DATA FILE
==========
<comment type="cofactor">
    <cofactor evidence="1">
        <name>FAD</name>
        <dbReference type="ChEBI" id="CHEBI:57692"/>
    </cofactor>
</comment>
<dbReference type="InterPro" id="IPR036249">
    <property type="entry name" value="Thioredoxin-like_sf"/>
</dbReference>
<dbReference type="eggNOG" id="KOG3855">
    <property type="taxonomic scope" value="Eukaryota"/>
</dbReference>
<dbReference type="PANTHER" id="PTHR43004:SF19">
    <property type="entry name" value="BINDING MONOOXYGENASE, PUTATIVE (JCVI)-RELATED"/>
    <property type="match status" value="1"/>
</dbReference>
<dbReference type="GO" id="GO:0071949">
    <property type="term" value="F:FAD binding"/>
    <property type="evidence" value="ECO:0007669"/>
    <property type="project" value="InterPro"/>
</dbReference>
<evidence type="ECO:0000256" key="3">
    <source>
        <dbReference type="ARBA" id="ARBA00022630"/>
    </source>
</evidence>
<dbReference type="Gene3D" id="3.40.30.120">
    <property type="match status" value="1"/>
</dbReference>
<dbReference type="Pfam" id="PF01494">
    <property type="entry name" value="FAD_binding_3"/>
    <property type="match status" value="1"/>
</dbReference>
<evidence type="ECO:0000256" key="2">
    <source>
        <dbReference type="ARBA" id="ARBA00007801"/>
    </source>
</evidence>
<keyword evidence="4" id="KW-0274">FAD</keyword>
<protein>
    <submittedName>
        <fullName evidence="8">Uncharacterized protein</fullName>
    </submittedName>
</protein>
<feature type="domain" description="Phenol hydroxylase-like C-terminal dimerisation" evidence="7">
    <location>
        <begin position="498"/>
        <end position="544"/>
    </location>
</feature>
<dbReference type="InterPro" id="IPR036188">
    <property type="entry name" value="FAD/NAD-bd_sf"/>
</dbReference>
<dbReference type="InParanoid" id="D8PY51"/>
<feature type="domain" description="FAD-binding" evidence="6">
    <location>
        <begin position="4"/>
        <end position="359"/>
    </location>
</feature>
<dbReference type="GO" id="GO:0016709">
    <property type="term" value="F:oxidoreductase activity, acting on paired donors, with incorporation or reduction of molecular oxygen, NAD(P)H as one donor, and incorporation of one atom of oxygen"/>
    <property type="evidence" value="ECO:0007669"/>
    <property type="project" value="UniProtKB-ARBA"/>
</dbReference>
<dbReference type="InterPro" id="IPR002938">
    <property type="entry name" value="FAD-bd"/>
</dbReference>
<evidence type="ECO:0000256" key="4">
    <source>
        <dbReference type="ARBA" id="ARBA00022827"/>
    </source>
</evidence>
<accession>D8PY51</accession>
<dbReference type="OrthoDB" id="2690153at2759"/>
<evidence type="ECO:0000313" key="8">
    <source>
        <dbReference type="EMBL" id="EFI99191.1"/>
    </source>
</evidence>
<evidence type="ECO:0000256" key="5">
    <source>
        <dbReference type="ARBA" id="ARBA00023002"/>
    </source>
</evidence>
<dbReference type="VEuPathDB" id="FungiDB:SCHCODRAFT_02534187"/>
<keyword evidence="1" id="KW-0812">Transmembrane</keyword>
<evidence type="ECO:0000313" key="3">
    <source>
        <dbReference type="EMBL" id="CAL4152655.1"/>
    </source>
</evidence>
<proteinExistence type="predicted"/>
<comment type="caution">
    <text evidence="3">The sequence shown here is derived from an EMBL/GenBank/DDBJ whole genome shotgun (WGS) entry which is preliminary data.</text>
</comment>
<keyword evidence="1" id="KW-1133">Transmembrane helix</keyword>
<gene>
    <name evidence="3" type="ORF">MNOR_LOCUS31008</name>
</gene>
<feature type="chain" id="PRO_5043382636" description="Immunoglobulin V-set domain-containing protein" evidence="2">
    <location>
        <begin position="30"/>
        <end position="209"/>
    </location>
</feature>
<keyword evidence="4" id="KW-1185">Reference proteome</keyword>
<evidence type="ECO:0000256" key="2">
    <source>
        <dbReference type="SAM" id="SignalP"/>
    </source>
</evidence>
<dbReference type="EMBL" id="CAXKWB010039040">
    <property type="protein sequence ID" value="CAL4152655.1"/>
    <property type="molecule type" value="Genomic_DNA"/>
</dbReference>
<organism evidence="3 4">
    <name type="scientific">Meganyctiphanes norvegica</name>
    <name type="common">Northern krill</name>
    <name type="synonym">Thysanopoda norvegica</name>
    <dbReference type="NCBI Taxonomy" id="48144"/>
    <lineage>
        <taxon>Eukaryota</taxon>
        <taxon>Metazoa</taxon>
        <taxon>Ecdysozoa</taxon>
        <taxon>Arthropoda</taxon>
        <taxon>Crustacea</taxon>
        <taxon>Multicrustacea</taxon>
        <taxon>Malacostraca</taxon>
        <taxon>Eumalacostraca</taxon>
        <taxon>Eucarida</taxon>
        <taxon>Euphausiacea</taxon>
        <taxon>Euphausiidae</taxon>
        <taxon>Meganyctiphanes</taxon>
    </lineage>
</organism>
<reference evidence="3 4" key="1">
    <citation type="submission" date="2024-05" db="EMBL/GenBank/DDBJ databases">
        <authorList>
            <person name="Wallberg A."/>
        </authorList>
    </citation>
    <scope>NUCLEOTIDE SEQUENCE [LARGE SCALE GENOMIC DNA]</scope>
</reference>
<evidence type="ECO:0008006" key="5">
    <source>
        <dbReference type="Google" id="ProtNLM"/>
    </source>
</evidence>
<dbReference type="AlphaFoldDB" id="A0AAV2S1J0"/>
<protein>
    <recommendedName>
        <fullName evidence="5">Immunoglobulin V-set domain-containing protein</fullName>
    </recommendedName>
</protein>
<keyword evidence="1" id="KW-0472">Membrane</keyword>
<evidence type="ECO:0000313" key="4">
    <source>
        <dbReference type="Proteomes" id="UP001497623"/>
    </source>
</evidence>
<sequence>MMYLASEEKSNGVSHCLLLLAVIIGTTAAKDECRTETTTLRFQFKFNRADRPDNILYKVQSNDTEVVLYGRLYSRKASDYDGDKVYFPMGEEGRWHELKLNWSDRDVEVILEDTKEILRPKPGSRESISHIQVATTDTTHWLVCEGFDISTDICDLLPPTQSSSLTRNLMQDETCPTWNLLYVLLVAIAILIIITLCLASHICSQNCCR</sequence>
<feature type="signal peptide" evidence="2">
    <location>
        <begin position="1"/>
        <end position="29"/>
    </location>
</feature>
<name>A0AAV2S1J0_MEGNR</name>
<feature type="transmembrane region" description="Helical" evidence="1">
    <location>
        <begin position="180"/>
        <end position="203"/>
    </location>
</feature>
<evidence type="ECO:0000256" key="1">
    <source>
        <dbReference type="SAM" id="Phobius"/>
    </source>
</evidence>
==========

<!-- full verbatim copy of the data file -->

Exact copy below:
<comment type="cofactor">
    <cofactor evidence="1">
        <name>FAD</name>
        <dbReference type="ChEBI" id="CHEBI:57692"/>
    </cofactor>
</comment>
<dbReference type="InterPro" id="IPR036249">
    <property type="entry name" value="Thioredoxin-like_sf"/>
</dbReference>
<dbReference type="eggNOG" id="KOG3855">
    <property type="taxonomic scope" value="Eukaryota"/>
</dbReference>
<dbReference type="PANTHER" id="PTHR43004:SF19">
    <property type="entry name" value="BINDING MONOOXYGENASE, PUTATIVE (JCVI)-RELATED"/>
    <property type="match status" value="1"/>
</dbReference>
<dbReference type="GO" id="GO:0071949">
    <property type="term" value="F:FAD binding"/>
    <property type="evidence" value="ECO:0007669"/>
    <property type="project" value="InterPro"/>
</dbReference>
<evidence type="ECO:0000256" key="3">
    <source>
        <dbReference type="ARBA" id="ARBA00022630"/>
    </source>
</evidence>
<dbReference type="Gene3D" id="3.40.30.120">
    <property type="match status" value="1"/>
</dbReference>
<dbReference type="Pfam" id="PF01494">
    <property type="entry name" value="FAD_binding_3"/>
    <property type="match status" value="1"/>
</dbReference>
<evidence type="ECO:0000256" key="2">
    <source>
        <dbReference type="ARBA" id="ARBA00007801"/>
    </source>
</evidence>
<keyword evidence="4" id="KW-0274">FAD</keyword>
<protein>
    <submittedName>
        <fullName evidence="8">Uncharacterized protein</fullName>
    </submittedName>
</protein>
<feature type="domain" description="Phenol hydroxylase-like C-terminal dimerisation" evidence="7">
    <location>
        <begin position="498"/>
        <end position="544"/>
    </location>
</feature>
<dbReference type="InterPro" id="IPR036188">
    <property type="entry name" value="FAD/NAD-bd_sf"/>
</dbReference>
<dbReference type="InParanoid" id="D8PY51"/>
<feature type="domain" description="FAD-binding" evidence="6">
    <location>
        <begin position="4"/>
        <end position="359"/>
    </location>
</feature>
<dbReference type="GO" id="GO:0016709">
    <property type="term" value="F:oxidoreductase activity, acting on paired donors, with incorporation or reduction of molecular oxygen, NAD(P)H as one donor, and incorporation of one atom of oxygen"/>
    <property type="evidence" value="ECO:0007669"/>
    <property type="project" value="UniProtKB-ARBA"/>
</dbReference>
<dbReference type="InterPro" id="IPR002938">
    <property type="entry name" value="FAD-bd"/>
</dbReference>
<evidence type="ECO:0000256" key="4">
    <source>
        <dbReference type="ARBA" id="ARBA00022827"/>
    </source>
</evidence>
<accession>D8PY51</accession>
<dbReference type="OrthoDB" id="2690153at2759"/>
<evidence type="ECO:0000313" key="8">
    <source>
        <dbReference type="EMBL" id="EFI99191.1"/>
    </source>
</evidence>
<evidence type="ECO:0000256" key="5">
    <source>
        <dbReference type="ARBA" id="ARBA00023002"/>
    </source>
</evidence>
<dbReference type="VEuPathDB" id="FungiDB:SCHCODRAFT_02534187"/>
<keyword evidence="1" id="KW-0812">Transmembrane</keyword>
<evidence type="ECO:0000313" key="3">
    <source>
        <dbReference type="EMBL" id="CAL4152655.1"/>
    </source>
</evidence>
<proteinExistence type="predicted"/>
<comment type="caution">
    <text evidence="3">The sequence shown here is derived from an EMBL/GenBank/DDBJ whole genome shotgun (WGS) entry which is preliminary data.</text>
</comment>
<keyword evidence="1" id="KW-1133">Transmembrane helix</keyword>
<gene>
    <name evidence="3" type="ORF">MNOR_LOCUS31008</name>
</gene>
<feature type="chain" id="PRO_5043382636" description="Immunoglobulin V-set domain-containing protein" evidence="2">
    <location>
        <begin position="30"/>
        <end position="209"/>
    </location>
</feature>
<keyword evidence="4" id="KW-1185">Reference proteome</keyword>
<evidence type="ECO:0000256" key="2">
    <source>
        <dbReference type="SAM" id="SignalP"/>
    </source>
</evidence>
<dbReference type="EMBL" id="CAXKWB010039040">
    <property type="protein sequence ID" value="CAL4152655.1"/>
    <property type="molecule type" value="Genomic_DNA"/>
</dbReference>
<organism evidence="3 4">
    <name type="scientific">Meganyctiphanes norvegica</name>
    <name type="common">Northern krill</name>
    <name type="synonym">Thysanopoda norvegica</name>
    <dbReference type="NCBI Taxonomy" id="48144"/>
    <lineage>
        <taxon>Eukaryota</taxon>
        <taxon>Metazoa</taxon>
        <taxon>Ecdysozoa</taxon>
        <taxon>Arthropoda</taxon>
        <taxon>Crustacea</taxon>
        <taxon>Multicrustacea</taxon>
        <taxon>Malacostraca</taxon>
        <taxon>Eumalacostraca</taxon>
        <taxon>Eucarida</taxon>
        <taxon>Euphausiacea</taxon>
        <taxon>Euphausiidae</taxon>
        <taxon>Meganyctiphanes</taxon>
    </lineage>
</organism>
<reference evidence="3 4" key="1">
    <citation type="submission" date="2024-05" db="EMBL/GenBank/DDBJ databases">
        <authorList>
            <person name="Wallberg A."/>
        </authorList>
    </citation>
    <scope>NUCLEOTIDE SEQUENCE [LARGE SCALE GENOMIC DNA]</scope>
</reference>
<evidence type="ECO:0008006" key="5">
    <source>
        <dbReference type="Google" id="ProtNLM"/>
    </source>
</evidence>
<dbReference type="AlphaFoldDB" id="A0AAV2S1J0"/>
<protein>
    <recommendedName>
        <fullName evidence="5">Immunoglobulin V-set domain-containing protein</fullName>
    </recommendedName>
</protein>
<keyword evidence="1" id="KW-0472">Membrane</keyword>
<evidence type="ECO:0000313" key="4">
    <source>
        <dbReference type="Proteomes" id="UP001497623"/>
    </source>
</evidence>
<sequence>MMYLASEEKSNGVSHCLLLLAVIIGTTAAKDECRTETTTLRFQFKFNRADRPDNILYKVQSNDTEVVLYGRLYSRKASDYDGDKVYFPMGEEGRWHELKLNWSDRDVEVILEDTKEILRPKPGSRESISHIQVATTDTTHWLVCEGFDISTDICDLLPPTQSSSLTRNLMQDETCPTWNLLYVLLVAIAILIIITLCLASHICSQNCCR</sequence>
<feature type="signal peptide" evidence="2">
    <location>
        <begin position="1"/>
        <end position="29"/>
    </location>
</feature>
<name>A0AAV2S1J0_MEGNR</name>
<feature type="transmembrane region" description="Helical" evidence="1">
    <location>
        <begin position="180"/>
        <end position="203"/>
    </location>
</feature>
<evidence type="ECO:0000256" key="1">
    <source>
        <dbReference type="SAM" id="Phobius"/>
    </source>
</evidence>